By Clare Bishop Sambrook
On Friday 12 July, the IFAD gender desk hosted a very stimulating presentation by Ranjitha Puskar, senior scientist from the WorldFish Center in Penang, who is heading up the gender activities in the CGIAR Aquatic Agricultural Systems. WorldFish is taking the lead on promoting gender transformative approaches (GTA), a step beyond ‘business as usual’ by addressing not only the consequences of gender inequality but also its causes. The event attracted interest from around the house and colleagues from WFP and Gender inAgriculture Partnership (Global Forum for Agricultural Research).
GTA provides the chapeau for the ongoing work that thegender desk is undertaking to promote household methodologies in order to realise the productive potential of smallholder households. A workshop/writeshop will be held in Uganda in October, with financial support from the Government of Japan.
Moving beyond closing the gender gap
‘Close the gender gap in access to resources and services, and ensure women have a voice!’
This has been the mantra of the gender and development community for decades
And progress has been made
We now see women ….
Gaining new skills and seizing opportunities
Engaging in market-linked activities
Entering the world of profitable entrepreneurship
And participating and leading groups, from small producers to apex organizations
But is this enough?
Is a woman empowered….
If she has no voice within her home?
Is overburdened by laborious household tasks that consume her time, energy and damage her health?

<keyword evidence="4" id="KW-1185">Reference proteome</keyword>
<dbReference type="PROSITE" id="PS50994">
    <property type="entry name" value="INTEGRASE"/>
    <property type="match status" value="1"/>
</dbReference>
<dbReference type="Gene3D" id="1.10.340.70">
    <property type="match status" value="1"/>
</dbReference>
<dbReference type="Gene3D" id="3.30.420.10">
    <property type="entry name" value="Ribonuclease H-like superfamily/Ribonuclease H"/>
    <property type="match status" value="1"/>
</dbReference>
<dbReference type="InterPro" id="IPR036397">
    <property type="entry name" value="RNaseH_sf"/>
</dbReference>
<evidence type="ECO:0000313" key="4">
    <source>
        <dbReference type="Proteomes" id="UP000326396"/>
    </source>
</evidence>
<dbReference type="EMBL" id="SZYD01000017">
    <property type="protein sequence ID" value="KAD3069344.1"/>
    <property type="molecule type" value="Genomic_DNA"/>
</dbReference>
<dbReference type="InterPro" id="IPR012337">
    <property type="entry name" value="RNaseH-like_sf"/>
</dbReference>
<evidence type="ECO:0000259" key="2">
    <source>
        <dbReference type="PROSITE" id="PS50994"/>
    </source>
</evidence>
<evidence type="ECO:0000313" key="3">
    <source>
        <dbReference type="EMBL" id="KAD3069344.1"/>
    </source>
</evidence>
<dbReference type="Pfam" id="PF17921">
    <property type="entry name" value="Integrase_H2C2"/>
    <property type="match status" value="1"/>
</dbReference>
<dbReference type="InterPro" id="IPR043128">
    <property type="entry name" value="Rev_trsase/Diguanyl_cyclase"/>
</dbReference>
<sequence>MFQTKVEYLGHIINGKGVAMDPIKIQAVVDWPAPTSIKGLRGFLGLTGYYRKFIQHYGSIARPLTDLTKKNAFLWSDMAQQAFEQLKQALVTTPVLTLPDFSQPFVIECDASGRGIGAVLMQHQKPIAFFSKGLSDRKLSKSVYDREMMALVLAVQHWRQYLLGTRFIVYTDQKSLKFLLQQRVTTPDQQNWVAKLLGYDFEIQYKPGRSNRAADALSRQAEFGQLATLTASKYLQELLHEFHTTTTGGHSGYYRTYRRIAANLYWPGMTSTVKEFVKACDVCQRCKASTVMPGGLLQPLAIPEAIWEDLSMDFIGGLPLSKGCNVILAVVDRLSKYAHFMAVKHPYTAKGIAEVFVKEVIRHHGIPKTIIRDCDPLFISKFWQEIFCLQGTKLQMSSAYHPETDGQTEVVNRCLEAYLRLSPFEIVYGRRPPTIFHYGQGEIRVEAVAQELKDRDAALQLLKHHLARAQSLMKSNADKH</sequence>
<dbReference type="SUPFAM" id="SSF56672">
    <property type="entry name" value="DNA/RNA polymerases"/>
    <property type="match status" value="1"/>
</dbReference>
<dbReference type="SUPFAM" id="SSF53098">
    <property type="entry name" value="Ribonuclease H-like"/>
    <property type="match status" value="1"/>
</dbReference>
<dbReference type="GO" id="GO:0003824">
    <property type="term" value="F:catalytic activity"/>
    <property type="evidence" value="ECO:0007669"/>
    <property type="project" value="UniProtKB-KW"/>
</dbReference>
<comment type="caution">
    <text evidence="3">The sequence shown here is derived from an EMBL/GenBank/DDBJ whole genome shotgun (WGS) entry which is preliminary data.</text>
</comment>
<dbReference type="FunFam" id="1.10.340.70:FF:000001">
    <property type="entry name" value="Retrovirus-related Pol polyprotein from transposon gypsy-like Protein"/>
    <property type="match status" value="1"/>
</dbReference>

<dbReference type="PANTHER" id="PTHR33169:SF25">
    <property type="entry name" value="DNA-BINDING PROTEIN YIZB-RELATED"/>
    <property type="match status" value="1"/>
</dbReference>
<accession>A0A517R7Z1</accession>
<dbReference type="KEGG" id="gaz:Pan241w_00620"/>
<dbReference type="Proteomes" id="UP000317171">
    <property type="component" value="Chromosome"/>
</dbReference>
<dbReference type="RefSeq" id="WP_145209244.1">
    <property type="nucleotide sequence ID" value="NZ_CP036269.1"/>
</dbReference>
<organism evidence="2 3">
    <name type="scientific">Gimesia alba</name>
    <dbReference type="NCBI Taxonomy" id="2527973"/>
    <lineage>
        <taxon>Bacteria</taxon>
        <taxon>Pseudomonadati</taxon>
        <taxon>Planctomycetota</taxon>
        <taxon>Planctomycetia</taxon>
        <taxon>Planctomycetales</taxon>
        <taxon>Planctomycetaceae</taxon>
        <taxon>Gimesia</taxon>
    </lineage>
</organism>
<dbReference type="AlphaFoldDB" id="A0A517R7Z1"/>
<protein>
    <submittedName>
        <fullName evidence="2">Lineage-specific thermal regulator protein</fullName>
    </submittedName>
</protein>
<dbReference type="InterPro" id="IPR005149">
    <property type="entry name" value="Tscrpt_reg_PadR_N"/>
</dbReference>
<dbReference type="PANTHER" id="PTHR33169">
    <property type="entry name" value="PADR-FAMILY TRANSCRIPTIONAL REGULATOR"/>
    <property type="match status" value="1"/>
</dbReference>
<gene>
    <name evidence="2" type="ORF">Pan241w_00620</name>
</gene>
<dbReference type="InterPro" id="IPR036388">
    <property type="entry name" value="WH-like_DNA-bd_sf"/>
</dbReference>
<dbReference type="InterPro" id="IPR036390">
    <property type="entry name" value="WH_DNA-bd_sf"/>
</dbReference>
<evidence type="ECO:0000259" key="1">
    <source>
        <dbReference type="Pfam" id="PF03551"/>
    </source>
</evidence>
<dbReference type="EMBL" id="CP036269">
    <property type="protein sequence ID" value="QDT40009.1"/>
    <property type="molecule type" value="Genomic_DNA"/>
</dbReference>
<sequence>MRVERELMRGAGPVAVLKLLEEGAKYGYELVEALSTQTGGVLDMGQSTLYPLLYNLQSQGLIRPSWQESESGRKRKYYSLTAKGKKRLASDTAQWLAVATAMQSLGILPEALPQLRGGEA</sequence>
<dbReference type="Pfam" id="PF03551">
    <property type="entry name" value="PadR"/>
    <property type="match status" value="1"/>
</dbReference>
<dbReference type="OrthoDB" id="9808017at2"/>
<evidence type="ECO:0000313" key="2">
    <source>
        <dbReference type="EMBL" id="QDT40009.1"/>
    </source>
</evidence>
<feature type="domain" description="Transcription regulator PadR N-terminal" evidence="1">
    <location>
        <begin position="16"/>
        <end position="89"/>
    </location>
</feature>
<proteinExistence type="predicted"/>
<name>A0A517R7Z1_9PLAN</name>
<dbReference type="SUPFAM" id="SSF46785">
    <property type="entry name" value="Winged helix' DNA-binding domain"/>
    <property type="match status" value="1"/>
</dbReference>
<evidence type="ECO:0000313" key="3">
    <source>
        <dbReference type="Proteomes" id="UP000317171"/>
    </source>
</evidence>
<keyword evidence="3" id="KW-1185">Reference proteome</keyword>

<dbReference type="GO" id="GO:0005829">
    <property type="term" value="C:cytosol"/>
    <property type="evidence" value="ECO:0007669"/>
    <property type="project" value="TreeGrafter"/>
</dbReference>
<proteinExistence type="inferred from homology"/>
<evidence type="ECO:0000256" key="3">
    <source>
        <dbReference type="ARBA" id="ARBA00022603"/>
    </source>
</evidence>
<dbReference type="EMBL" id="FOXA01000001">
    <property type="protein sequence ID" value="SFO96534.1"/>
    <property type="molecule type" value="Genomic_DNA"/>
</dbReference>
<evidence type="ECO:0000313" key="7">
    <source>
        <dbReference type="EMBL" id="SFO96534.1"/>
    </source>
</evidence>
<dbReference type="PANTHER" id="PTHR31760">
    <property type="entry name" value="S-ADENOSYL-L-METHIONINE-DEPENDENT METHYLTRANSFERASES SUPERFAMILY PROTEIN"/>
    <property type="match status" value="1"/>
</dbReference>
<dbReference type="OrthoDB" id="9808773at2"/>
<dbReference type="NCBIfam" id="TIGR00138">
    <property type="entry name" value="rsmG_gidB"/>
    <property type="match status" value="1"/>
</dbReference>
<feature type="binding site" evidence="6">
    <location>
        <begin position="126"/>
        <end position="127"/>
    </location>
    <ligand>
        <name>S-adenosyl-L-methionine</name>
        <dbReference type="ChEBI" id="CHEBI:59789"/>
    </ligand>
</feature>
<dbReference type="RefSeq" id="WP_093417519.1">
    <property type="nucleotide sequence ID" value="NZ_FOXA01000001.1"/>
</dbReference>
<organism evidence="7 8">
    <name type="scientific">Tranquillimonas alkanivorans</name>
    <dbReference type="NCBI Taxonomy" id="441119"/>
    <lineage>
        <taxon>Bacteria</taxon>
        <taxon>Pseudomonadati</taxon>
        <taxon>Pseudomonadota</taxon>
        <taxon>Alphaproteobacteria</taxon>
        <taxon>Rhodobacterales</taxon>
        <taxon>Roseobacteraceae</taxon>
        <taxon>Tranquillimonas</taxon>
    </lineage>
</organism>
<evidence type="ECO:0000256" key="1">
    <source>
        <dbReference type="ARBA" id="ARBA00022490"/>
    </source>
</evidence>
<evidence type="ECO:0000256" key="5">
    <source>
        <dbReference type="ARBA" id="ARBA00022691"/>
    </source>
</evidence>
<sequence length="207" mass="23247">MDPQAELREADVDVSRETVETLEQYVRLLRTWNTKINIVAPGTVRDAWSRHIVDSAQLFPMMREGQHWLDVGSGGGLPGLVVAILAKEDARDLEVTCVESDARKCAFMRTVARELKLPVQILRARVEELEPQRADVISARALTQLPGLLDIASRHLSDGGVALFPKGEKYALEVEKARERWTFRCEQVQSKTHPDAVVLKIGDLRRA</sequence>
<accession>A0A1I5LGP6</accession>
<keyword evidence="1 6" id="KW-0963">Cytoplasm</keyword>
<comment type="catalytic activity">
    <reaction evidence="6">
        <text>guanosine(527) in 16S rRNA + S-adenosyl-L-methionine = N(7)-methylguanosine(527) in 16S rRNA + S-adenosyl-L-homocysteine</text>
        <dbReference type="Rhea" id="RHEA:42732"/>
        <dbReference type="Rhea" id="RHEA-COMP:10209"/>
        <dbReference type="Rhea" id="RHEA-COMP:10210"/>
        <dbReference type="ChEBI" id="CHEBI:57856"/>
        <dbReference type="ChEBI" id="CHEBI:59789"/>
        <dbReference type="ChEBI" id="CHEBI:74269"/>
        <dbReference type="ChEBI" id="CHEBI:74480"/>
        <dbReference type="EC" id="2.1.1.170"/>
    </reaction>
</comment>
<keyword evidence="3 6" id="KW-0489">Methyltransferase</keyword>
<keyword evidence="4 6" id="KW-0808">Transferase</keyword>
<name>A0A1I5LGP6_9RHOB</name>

Does not control the income she earns?
Is unable to prioritise the use of scarce household resources?
Cannot determine the number of children she willbear?
Is subject to domestic violence?
No! Merely closing the gender gap is necessary but not sufficient
We need to move beyond addressing the symptoms of gender inequalities
To understand the underlying norms and cultures
That determine behaviour and shape attitudes
That define power relations in the household, community, market and organization
That are the fundamental barriers to achieving sustainable development for all
Society has demonstrated it has a capacity to change
Norms and practices that were once considered sacrosanct and inviolable
Have been adapted to the new social realities,
Such as abandoning widow inheritance in high HIV-prevalence communities
And how can we do this?
We need to identify and address norms that perpetuate social inequality and women’s vulnerability
Engage with men and women for participatory learning, dialogue and action
Support household planning to work towards common objectives that benefit all householdmembers
Create an enabling environment at the community level to support behaviour change
And then we need to ensure
That our understanding of the livelihoods, underlying norms and social behaviour of rural women and men
Lie at the heart of the design and implementation of IFAD-supported projects